What Are The Main Things The USA Still Produces? Answers May Surprise You
What are the main things the USA still produces? You probably have asked this question. If you ask a random group of people on the street, you will probably hear that the United States no longer manufactures anything.
They might say that China, Mexico, and Vietnam have taken all of the factories, and that the only jobs that are left in the United States are jobs such as cleaning hotel rooms and flipping burgers.
It appears that the country that used to produce everything is on the verge of producing nothing. In January, 207,000 manufacturing jobs were lost in the United States, the largest one-month drop since October 1982. Factory activity in the United States is at a 28-year low. Even before the recession, plants were losing work to low-cost foreign competitors. And some businesses were shifting production overseas.
However, manufacturing in the United States is far from dead or dying. It is moving upmarket, chasing the highest profits and becoming more efficient, much like Henry Ford did when he invented the assembly line to manufacture the Model T automobile.
By far the world's leading manufacturer in terms of value of goods produced is the United States. In 2007, it reached a record $1.6 trillion, nearly doubling the $811 billion of 1987. The United States generates $2.50 for every $1 of value produced in Chinese factories.
COPYRIGHT_WI: Published on https://washingtonindependent.com/what-are-the-main-things-the-usa-still-produces/ by Paolo Reyna on 2023-01-31T12:48:07.056Z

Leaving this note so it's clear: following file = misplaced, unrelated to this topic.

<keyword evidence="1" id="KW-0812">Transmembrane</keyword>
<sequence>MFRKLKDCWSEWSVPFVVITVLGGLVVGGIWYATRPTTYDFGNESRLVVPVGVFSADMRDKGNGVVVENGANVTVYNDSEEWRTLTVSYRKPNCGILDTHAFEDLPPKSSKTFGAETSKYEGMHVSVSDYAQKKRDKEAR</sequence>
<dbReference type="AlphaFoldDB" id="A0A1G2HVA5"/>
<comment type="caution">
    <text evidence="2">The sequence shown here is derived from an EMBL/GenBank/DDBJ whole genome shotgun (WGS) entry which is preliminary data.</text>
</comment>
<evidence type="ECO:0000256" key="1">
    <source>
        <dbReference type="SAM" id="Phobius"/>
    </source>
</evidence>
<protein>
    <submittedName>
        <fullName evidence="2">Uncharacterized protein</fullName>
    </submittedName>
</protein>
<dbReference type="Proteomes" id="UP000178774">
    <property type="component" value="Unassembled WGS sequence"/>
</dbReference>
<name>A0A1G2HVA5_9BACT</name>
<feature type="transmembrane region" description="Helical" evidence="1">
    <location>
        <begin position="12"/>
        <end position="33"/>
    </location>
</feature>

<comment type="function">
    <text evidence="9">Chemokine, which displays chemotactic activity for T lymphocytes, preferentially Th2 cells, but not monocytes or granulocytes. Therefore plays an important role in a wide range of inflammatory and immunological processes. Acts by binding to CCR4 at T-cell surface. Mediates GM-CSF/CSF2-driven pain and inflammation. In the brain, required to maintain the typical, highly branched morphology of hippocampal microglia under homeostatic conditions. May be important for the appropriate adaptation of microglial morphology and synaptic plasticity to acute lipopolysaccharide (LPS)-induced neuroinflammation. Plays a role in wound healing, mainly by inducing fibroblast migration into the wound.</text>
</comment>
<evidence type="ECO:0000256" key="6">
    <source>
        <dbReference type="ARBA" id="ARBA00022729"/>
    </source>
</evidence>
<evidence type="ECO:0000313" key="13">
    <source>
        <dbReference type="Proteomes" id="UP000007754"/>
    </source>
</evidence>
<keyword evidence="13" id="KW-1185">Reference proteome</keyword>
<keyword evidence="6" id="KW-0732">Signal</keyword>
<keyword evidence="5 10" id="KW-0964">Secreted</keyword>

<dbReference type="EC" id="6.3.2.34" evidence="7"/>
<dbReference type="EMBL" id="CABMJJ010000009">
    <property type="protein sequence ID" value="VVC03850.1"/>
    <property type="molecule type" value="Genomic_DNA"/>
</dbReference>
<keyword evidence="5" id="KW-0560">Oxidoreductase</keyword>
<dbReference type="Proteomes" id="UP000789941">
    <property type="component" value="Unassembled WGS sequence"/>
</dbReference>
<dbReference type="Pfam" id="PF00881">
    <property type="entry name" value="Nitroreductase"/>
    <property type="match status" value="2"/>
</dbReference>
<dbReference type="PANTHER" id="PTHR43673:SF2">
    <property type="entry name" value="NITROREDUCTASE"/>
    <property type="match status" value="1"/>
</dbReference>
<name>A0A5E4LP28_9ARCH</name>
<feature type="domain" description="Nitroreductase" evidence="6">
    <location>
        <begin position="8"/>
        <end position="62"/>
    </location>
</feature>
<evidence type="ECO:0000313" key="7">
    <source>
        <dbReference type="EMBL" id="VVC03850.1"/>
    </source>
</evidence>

While some companies are considering bringing jobs back to the United States, some brands never left. 24/7 Wall St. compiled a list of ten well-known American brands that are still manufactured in the United States.
Consumers are familiar with all of the products. While most are market leaders, what distinguishes them is that their competitors manufacture their products elsewhere – or they are the only game in town.
Just because a company's product made the list doesn't mean it hasn't used foreign labor. Companies like 3M and Whirlpool employ thousands of people outside of the United States.
However, some products are still manufactured in the United States by these companies. Several companies on the list, such as Oreck Corp. and Weber-Stephen, have products manufactured in the United States, but not every component used to make the product was made in the United States.
These are some surprising products still made in America.
Among the many reasons Harley-Davidson (HOG) - Get Free Report owners are proud is that the motorcycles are designed and manufactured in the United States. In 1901, William Harley, a young Milwaukee resident, devised the idea of combining a small engine with a bicycle frame.